Friday, February 18, 2011

Work for free? That's a bit rich

It's a cut throat world out there in Fleet Street.

In one of the most competitive industries in the world, getting your chance to shine is a task not to be taken lightly.

The recession has done little to ebb the insatiable desire to know as more and more wannabe journos pile out onto the streets.

Students go to any means to stand out from their competitors; multi-coloured CVs, sandwich-boards and even posting letters day and night to prove their worth.

You'd think we were auditioning to be the next Cheryl Cole with her champagne luxe lifestyle. Instead a poorly-paid career sitting in front of a computer screen, scrawling on a notepad at speed and late hours await. The news never stops and nor do we.

Journalism is a labour of love. We forget the poor wages - some regional presses offer newly graduated men and women to join their papers a meagre £12,000-a-year - forget the hardship to get there and stick to our mantra, no pain no gain.

But far worse than the pressures of the recession are the latest obstacles determined to end young journos' reporting dreams for good.

Now media companies want to play wage limbo with reporter hopefuls - how low will you go to get your job?

With many starting positions in the region of £17,000, (forget London weighting!) can anyone afford to be a journalist anymore?

While on a placement at newspaper union, the NUJ, talk was rife of a work experience code - the plan to make employers pay the minimum wage for budding journalists.

Journo who I am?

As someone who has done their fair share of free work and gladly, TTG feels that it is time journalists got a cut for their efforts. What newspapers seem to forget is that most young journos, often twenty-something students aren't exactly rolling in it.

They have barely enough to buy a few cans of baked beans, let alone enough change to scrape together a train ticket or accommodation while they do their commute to an often London-based establishment. It just isn't feasible. Yet the pressure is on for grads to do long-term internships, some lasting up to a year, with a fiver here and there to keep you watered and fed. Employers cry out for experience but how are you meant to get experience if you can't first afford the experience? It's a vicious circle but like the idiom says, money makes the world go round.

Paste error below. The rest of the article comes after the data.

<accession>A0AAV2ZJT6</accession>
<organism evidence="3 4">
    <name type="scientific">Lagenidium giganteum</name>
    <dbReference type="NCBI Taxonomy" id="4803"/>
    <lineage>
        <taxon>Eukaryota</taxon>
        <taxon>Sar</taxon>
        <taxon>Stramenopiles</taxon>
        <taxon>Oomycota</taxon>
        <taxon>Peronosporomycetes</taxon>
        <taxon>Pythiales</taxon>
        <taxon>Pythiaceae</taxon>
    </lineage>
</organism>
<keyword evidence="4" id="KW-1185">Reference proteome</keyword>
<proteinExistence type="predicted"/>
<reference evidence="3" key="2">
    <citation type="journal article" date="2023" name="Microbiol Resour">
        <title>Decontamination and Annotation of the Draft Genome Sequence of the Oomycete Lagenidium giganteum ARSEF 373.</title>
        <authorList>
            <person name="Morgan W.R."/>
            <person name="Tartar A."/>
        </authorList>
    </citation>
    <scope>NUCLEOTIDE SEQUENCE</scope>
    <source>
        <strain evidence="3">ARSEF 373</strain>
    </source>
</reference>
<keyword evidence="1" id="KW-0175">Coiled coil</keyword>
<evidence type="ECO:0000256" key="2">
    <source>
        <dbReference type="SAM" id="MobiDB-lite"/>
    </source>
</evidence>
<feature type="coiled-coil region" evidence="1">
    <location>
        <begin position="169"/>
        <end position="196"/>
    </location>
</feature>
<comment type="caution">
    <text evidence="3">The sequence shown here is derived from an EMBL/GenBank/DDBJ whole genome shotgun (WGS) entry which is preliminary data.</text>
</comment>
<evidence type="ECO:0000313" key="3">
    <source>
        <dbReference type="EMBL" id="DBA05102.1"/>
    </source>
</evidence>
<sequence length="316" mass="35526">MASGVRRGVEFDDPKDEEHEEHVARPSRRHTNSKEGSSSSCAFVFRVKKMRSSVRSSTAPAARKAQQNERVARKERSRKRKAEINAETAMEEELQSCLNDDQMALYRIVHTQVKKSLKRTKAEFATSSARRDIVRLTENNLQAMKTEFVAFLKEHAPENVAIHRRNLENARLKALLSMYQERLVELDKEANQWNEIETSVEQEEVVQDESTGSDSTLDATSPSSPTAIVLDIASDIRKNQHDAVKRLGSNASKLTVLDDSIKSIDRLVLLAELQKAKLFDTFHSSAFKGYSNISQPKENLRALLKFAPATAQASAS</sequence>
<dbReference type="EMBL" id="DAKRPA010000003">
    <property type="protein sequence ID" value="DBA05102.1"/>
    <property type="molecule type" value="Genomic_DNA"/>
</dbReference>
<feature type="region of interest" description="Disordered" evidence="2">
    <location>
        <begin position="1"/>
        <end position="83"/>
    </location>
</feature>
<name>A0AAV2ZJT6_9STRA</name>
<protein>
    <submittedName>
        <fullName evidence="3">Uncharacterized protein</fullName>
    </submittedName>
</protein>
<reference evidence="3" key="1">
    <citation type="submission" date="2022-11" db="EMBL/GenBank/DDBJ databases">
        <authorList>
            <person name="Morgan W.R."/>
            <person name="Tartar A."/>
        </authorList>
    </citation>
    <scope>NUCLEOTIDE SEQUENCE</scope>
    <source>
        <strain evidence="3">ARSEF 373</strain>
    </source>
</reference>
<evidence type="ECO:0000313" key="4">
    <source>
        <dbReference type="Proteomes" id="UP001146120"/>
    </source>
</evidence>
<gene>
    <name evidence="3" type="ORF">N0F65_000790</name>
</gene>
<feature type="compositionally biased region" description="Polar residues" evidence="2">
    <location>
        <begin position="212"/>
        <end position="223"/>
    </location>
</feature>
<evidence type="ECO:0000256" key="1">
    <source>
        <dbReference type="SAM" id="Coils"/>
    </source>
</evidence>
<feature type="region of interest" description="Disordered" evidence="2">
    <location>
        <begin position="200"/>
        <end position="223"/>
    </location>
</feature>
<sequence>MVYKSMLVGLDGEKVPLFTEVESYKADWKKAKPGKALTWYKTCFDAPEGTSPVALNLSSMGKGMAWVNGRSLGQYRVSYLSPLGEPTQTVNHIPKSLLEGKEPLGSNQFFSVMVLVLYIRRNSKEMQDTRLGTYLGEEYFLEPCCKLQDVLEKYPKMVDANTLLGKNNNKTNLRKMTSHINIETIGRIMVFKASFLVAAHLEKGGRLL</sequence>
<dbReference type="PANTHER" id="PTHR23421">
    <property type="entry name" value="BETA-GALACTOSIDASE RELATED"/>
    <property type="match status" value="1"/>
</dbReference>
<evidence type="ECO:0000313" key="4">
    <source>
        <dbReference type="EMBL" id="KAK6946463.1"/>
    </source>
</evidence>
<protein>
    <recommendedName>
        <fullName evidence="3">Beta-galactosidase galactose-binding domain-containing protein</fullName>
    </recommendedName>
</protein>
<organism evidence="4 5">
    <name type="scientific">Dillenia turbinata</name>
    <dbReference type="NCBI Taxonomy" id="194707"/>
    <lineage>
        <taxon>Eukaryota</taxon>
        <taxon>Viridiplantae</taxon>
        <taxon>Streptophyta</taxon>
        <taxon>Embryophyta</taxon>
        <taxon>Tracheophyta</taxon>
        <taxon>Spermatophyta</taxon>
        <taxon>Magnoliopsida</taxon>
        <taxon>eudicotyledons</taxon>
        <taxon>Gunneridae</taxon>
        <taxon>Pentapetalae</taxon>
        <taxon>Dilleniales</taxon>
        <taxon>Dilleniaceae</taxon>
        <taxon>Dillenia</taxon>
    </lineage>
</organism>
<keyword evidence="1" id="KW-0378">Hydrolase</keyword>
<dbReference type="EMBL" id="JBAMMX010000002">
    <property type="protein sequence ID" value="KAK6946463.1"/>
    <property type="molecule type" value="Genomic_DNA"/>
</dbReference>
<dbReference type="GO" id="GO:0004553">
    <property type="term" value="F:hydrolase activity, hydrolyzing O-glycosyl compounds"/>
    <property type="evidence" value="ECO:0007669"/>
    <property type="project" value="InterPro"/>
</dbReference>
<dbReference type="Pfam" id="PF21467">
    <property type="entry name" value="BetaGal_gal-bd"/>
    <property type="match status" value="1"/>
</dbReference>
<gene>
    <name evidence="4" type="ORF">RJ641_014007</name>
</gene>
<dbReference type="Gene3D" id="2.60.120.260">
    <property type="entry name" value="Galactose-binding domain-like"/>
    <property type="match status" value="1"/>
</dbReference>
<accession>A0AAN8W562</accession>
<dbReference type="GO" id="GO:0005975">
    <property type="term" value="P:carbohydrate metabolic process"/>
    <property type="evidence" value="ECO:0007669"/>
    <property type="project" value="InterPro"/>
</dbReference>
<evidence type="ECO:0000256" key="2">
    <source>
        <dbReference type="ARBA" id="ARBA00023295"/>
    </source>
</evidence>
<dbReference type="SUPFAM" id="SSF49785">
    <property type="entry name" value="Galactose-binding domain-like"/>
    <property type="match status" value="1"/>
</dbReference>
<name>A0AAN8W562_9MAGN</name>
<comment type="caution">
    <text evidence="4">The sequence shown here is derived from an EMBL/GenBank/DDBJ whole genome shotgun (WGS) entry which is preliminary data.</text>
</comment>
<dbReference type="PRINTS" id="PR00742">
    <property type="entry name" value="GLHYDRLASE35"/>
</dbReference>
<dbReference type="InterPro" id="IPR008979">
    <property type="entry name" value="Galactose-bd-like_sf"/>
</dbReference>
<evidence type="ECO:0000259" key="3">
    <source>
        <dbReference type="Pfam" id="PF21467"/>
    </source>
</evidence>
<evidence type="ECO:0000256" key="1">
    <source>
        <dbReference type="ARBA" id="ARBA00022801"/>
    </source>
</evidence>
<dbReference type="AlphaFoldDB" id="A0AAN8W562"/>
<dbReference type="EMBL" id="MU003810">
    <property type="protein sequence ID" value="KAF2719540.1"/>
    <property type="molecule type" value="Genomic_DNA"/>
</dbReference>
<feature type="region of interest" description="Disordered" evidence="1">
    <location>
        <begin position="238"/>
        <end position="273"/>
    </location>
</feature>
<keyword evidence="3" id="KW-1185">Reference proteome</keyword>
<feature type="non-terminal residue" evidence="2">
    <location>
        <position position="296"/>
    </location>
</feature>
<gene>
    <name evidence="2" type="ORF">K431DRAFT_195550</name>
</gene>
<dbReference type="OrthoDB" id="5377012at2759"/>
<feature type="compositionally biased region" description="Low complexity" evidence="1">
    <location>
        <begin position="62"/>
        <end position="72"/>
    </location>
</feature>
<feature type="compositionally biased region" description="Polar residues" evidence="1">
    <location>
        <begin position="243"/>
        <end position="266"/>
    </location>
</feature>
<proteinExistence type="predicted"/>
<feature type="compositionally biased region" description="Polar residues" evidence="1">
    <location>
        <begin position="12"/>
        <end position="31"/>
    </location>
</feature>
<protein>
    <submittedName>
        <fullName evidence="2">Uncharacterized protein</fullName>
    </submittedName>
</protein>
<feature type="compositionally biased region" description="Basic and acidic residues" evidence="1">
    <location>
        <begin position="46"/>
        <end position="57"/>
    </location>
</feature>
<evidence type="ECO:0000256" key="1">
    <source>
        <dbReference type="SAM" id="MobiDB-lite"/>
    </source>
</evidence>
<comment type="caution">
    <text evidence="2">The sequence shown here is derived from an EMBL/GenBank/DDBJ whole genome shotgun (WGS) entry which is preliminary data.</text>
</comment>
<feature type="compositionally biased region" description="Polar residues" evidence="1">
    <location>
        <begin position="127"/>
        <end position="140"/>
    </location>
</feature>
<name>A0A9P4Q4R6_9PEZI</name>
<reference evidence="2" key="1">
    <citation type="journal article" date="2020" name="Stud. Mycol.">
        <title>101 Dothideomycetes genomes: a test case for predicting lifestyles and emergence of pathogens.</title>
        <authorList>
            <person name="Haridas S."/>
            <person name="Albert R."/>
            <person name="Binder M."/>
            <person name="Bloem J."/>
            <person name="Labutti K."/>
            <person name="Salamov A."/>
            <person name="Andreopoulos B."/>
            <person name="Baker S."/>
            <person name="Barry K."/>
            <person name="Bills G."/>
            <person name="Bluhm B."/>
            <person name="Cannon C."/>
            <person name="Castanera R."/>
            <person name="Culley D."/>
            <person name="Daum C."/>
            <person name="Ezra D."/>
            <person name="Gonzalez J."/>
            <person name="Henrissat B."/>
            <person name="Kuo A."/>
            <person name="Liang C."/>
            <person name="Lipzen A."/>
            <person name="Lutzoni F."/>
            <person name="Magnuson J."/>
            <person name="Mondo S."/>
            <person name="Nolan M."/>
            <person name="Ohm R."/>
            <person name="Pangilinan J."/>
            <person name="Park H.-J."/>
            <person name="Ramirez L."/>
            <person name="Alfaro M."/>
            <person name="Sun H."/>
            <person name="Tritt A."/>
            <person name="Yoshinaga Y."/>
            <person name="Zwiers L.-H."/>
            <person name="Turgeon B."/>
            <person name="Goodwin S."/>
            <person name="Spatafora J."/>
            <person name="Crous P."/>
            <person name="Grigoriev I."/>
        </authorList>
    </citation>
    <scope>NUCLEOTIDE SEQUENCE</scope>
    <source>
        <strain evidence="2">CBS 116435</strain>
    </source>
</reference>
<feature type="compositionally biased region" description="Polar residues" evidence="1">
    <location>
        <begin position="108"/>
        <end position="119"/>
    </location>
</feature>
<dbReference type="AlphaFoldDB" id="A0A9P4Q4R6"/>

The Conservatives came under fire -and rightly so - just last week after an internship was put up for a charity auction with the winning bid a whopping £8k. What message is this giving young people, like TTG perhaps, who just can't afford to pay up for an opportunity? Have the media finally conceded that journalism is now a career for the few? Should adverts come with the disclaimer 'working class graduates need not apply?' Considering the work and effort and time journalism involves, from university study and NCTJs to endless tea-making and voluntary work, shouldn't employers give us a break? (hopefully a paid one)

With editorial staff cut to the bone, small companies simply can't afford to give trainees a wage. In these hard times, that is understandable but how are nationals allowed to afford the same privilege? An editor at one of the nationals bluntly told me 'why would we pay someone when hundreds will do it for free?' Living in London doesn't come cheap and wages in the workplace should reflect the toll of Capital life.

If the Government wants to help get youngsters into work, they need to remedy this. Internships and experience are all well and good but funding MUST be there to help those who simply can't afford the cost of self-improvement.

Young people aren't afraid of a little hard work, they just need a little boost now and then.

1 comment:

Peter said...

You make some very strong points, but I think you're simply highlighting the fact that newspapers are all slowly going broke and journalism is therefore for most people a horrible industry to be starting out in.

If government wants to "remedy this", I'm not sure what it can do, short of forcing people who get their news online and from the TV to buy newspapers, or throwing taxpayers' money at loss-making rags. Certainly a law forbidding taking on inexperienced wannabe journos at low wages wouldn't help: it would just mean newspapers would stop hiring inexperienced people altogether and opportunities to get started in the industry would be restricted further.